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Before he was. mayor, Brandon Johnson was a paid organizer for the Chicago Teachers Union. Here, he attends a ceremony outside CTU headquarters in September, when the street was designated Honorary Karen Lewis CTU Way for the late CTU president.

Before he was. mayor, Brandon Johnson was a paid organizer for the Chicago Teachers Union. Here, he attends a ceremony outside CTU headquarters in September, when the street was designated Honorary Karen Lewis CTU Way for the late CTU president.

Tyler Pasciak LaRiviere

Johnson extends 12 weeks of parental leave to CPS

Chicago Public School teachers and school support staff will get the same 12 weeks of paid parental leave already provided to all 32,000 city employees, thanks to an agreement that Mayor Brandon Johnson forged with the Chicago Teachers Union he once served.

Five months ago, the CTU accused now-former Mayor Lori Lightfoot of stepping in to rescind a promise by her hand-picked school leadership to give CPS employees the parental leave benefit.

It was a new chapter in the long, bitter battle between Lightfoot and the CTU that included an 11-day strike in 2019 and two job actions during the coronavirus pandemic.

Hours after the CTU delivered 3,000 signatures to City Hall, Lightfoot branded the allegation that she reversed the parental leave promise “fundamentally not true.”

“I’m the mayor who said, ‘This is a really good idea. That we should get it done.’ And we got it done for the city. What sense would it make for me to then say, ‘But I want to deny it to every other person outside of the city of Chicago government proper’? That doesn’t make any sense. Think of the logic and the absurdity of that,” Lightfoot said on that day.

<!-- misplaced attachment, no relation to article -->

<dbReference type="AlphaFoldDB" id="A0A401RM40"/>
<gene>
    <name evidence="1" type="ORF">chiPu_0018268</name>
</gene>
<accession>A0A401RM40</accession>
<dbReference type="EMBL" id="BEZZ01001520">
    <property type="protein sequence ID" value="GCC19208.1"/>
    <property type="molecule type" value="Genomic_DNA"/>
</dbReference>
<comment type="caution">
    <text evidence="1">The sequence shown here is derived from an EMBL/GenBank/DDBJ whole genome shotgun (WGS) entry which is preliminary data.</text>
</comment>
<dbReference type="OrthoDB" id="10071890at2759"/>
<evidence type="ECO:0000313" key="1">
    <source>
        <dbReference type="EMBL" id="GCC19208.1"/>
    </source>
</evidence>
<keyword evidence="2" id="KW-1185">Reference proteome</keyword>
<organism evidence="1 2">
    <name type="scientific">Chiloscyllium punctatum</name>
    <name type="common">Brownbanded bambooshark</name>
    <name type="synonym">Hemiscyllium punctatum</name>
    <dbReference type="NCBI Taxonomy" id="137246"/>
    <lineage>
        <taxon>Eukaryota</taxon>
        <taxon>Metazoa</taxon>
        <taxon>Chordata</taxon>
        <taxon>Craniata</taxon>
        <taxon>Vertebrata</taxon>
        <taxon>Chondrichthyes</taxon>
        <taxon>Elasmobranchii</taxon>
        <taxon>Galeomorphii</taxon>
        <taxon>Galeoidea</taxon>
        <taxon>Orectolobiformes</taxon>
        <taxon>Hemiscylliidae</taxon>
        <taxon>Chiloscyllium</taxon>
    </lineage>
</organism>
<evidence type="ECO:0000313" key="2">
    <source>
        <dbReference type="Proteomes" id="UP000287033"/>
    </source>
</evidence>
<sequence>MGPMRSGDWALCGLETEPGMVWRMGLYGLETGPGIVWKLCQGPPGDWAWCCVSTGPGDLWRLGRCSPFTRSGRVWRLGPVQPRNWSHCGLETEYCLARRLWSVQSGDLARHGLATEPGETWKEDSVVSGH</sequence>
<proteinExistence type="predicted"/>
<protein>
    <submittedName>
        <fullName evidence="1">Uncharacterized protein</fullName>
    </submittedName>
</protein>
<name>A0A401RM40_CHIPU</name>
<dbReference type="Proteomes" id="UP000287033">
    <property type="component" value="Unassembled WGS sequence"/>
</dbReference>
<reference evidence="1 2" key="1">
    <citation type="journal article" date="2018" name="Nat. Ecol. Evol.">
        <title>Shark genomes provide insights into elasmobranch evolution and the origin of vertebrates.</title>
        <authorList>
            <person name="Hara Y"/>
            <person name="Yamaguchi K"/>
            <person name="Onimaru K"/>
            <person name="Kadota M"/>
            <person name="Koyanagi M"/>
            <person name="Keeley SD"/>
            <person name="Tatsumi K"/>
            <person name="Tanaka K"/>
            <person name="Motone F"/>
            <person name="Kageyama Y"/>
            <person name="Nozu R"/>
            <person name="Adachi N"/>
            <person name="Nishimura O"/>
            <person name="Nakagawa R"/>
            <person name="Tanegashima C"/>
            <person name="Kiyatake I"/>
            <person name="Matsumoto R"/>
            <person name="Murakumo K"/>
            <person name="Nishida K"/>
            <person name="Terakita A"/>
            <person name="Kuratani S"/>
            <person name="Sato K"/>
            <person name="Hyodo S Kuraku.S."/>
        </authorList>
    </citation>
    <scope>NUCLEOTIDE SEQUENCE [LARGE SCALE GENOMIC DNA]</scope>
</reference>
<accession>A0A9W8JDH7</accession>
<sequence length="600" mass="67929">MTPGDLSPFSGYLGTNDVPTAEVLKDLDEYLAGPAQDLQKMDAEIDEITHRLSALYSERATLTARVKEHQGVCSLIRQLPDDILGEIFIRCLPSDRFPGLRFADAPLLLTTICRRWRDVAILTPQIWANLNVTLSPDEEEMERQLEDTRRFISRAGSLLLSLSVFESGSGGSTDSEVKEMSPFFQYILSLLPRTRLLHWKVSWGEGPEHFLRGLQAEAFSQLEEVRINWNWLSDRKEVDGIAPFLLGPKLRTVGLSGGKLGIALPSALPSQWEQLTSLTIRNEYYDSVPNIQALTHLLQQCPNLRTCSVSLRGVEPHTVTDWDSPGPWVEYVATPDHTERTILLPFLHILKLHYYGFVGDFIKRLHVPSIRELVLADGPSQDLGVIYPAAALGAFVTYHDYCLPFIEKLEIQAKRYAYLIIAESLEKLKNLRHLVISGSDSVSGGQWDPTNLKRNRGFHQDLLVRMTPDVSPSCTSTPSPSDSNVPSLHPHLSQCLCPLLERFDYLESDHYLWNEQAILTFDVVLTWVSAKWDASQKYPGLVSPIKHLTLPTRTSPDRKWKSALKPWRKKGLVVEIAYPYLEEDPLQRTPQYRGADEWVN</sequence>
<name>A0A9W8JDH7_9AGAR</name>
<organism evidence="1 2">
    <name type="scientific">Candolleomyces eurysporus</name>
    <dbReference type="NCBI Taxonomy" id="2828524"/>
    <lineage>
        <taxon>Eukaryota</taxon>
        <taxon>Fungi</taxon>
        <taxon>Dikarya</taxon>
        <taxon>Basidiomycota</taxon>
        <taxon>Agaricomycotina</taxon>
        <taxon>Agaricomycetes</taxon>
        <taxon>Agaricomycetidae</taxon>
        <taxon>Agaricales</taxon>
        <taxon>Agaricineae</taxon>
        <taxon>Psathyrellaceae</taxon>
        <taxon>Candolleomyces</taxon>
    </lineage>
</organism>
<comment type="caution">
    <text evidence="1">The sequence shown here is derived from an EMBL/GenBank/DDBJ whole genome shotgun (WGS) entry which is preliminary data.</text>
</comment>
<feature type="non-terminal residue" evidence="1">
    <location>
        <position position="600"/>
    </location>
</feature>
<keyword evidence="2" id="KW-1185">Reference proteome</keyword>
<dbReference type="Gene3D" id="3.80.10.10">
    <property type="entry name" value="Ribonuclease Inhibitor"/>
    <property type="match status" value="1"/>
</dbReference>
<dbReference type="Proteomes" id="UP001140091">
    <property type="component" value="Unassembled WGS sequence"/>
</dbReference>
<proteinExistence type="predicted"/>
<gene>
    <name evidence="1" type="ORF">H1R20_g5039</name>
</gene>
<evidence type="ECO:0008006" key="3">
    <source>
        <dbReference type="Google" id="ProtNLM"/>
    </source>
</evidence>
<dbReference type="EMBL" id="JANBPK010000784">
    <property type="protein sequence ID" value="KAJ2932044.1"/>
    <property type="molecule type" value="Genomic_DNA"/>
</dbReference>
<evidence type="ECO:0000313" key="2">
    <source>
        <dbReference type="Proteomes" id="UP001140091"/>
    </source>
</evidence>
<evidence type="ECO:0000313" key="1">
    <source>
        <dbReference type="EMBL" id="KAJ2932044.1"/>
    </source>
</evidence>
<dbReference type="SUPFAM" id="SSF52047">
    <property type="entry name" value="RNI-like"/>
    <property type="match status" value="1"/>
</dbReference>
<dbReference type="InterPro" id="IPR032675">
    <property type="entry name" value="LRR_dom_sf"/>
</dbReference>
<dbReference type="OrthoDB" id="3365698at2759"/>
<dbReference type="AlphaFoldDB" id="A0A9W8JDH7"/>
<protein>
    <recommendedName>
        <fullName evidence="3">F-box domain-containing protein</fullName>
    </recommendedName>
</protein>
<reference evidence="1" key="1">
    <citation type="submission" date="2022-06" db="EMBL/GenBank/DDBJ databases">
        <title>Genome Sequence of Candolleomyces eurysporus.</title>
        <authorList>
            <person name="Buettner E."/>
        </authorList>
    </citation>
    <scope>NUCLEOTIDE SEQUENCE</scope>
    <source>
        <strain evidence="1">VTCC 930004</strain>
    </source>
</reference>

“I want this to be a policy of not only the city of Chicago but of sister agencies. But it has to be done through the collective bargaining process.”

No matter what the roadblock was under Lightfoot, Johnson has now removed that impediment.

It’s a quick and easy way for the new mayor to start delivering for the unions whose campaign contributions and foot soldiers helped put him in office.

During a City Hall news conference, Johnson called the new policy a “very bold step” and a “huge win for CPS employees.” It will allow new parents to deliver for their students, but also “show up for their own families during a critical time in their lives.”

No longer will they need to “choose between a paycheck and starting a family.”

To match the city policy, the CPS expansion to 12 weeks of paid leave will apply to those “growing their family by birth, adoption or foster care, as well as those acting as a surrogate.”

To qualify for full pay for 12 weeks of leave, CPS employees must work for the school system for at least one year before the parental leave begins and have worked at least 1,250 hours during those 12 months. The federal Family Medical Leave Act has similar eligibility requirements.

Chicago Teachers Union President Stacy Davis Gates was a featured speaker at Thursday’s City Hall news conference. In fact, the mayor’s office took pains to put out a revised public schedule that included her name.

That favored-nation status was a marked contrast from the cold shoulder Davis Gates got over the last four years, when she was stopped at a City Hall elevator by the mayor’s security team and barred from participating in the final round of negotiations that ended the 11-day teachers strike.

“To say that I’m almost speechless by this moment is an understatement,” Davis Gates said.

Davis Gates recalled the “hardship” she was forced to undergo “to be a mom.” The mother of three said she had to “beg” her parents for help just to pay her bills.

“This means a lot to me personally and to our union...This policy makes sense. It should never be at the negotiating table. It should be the norm for every woman” in the workplace, she said.

“We talk about recruiting and retaining quality educators—this is a step in the right direction.”

Parental leave is a deeply emotional issue for Davis Gates.

In her January letter, she appealed to Lightfoot “as a mother, woman and educator” about an issue “close to my heart and the hearts of thousands of women” who comprise “80 percent” of CPS educators.

She recalled the hardships of her own first pregnancy because of an inadequate leave policy that currently grants parents “one-to-two weeks of paid leave, unless they are eligible for short-term disability.”

“We plan our pregnancies around our school calendars. We come to work sick because we cannot afford to squander sick days on being sick because we need them for parental leave,” Davis Gates wrote.

“When I had my first two children, I had to avoid sickness and personal misfortunate to ensure I had enough paid time off to sustain household.”

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